My Mother and I like to fill plastic easter eggs and hide them for the neighborhood kids.  We dip into our change jars and put coins in some of the eggs.  The squeals of little children finding coins is wonderful.  We also give the kids a container of some sort or a wallet with coins in it for birthday gifts.  It is a great last minute gift and so much better than some toy that probably came from China and could be unhealthful or broken within a week.  Kids love to get change.  More than once I have hired the now five and eight year old neighbors to help me in the garden for a handful of change.  They have fun working with me, I get cheap labor and they go home and feed their piggy bank.  They have learned the value of doing good work as a life lesson.  Now Tim did teach them to ask for a bonus last year and that really affected my jar! How can you refuse a four year old asking for a bonus? Another win win situation for all in the long run.

 So get out those chipped canning jars and begin to put away your coins.  If you see someone bending over at the gas pump, in the mall parking lot or in front of the grocery store picking something up off the ground, it is me.  I pick up every coin I see on the ground and am not too proud to do it.  I think of those janitors and my jar, smile and go off on my merry way humming, "I'm in the money, I'm in the money, I've got a lot of what it takes to get along:


marge said...

remember those cardboard folders you could get at the bank or school and you put your dimes and quarters in them and then turned them in. That reminds me of the stampt we used to buy in school and stick them in a book, can't remember why - was it for bonds?

The Frugal Fraulein said...

yes they were bonds of some kind. I don't know what happened to the ones I bought. I wish I still had those blue folders. I suppose you can buy them at a coin shop. If only we knew how valuable stuff would be in the years to come! But then if I kept everything I would be on the Hoarder tv show!

オテモヤン said...
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Cozy Little House said...

Great ideas here! Hadn't thought of the Canadian exchange idea! Can make some money there.

Did it MY way said...

I have been doing that for years. Save enough each year to buy all the Christmas presents. Great idea.

See Ya

Anonymous said...

Well it's Sept 2012 and I just read this post. (I've been going through all your old posts and enjoying the reading!)

Inflation has continued to rise and the Federal Reserve is now in the midst of round 3 of quantitative easing (printing money). Last I looked, silver was around $34/oz and still on the rise; some are predicting $100/oz in the not too distant future. Crazy, I know!

But I just wanted to add to your comments about saving coins. In the midst of the worst global economy ever, every nation is struggling--some more than others--and the US is not immune. Our national economy is worse off than most people realize, and I don't think it's a crazy notion that one day the US Dollar might go belly up. We currently save ALL our coins, because in the past when the currencies of other countries were changed, only the paper money actually changed. The coins remained, because it's too difficult to recall all coinage. So, save your coins, because if the dollar actually got recalled and replaced with something worth less, your coins may still be worth their assigned values. And depending on exactly how much the dollar devalued, that could save you a lot of money.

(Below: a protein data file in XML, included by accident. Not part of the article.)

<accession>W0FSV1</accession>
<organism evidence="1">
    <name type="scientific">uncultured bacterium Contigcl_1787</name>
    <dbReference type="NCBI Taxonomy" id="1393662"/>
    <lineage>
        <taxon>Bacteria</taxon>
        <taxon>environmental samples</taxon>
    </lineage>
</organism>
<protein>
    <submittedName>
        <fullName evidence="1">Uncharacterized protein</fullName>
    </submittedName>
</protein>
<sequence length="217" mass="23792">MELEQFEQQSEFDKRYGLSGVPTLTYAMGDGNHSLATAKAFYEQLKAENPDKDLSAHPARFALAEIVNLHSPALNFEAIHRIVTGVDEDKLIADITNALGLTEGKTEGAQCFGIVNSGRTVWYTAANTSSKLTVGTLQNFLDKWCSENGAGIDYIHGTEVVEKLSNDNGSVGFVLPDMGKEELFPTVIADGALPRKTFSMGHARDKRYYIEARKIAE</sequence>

Also, we separate pennies by age. Pennies made before 1982 are 95% copper and 5% zinc. The newer pennies are 97.5% zinc and 2.5% copper. It's currently illegal to melt pennies for their copper content, but that could change one day in the future (bills to change the law have already previously been introduced, but so far none have been enacted). I'm not saying, go out and buy a bunch of old pennies and store them, because pennies are heavy and bulky, and even at their current real value (something like 2.2 cents each) it's not worth the effort to go out of your way to collect and store them. But saving the ones you come across day-to-day is not such a time or space killer.

All nickels (well, those printed since 1946 and later) are 75% copper and 25% nickel, and again, the value of the metal is greater than the value assigned to the coin--for now. There is currently a federally-funded study in progress to determine what less costly metals should be used to mint nickels, so expect the composition of a nickel to change within the next year or two. Save your nickels now!

Here's a great post about saving nickels (but it actually covers a lot more about coins/inflation in general) that I just found via Google:

Oops! I didn't mean to write a whole post in your comment section! I just get impassioned about ways to prepare for what's coming our way. Hope this helps some of your readers.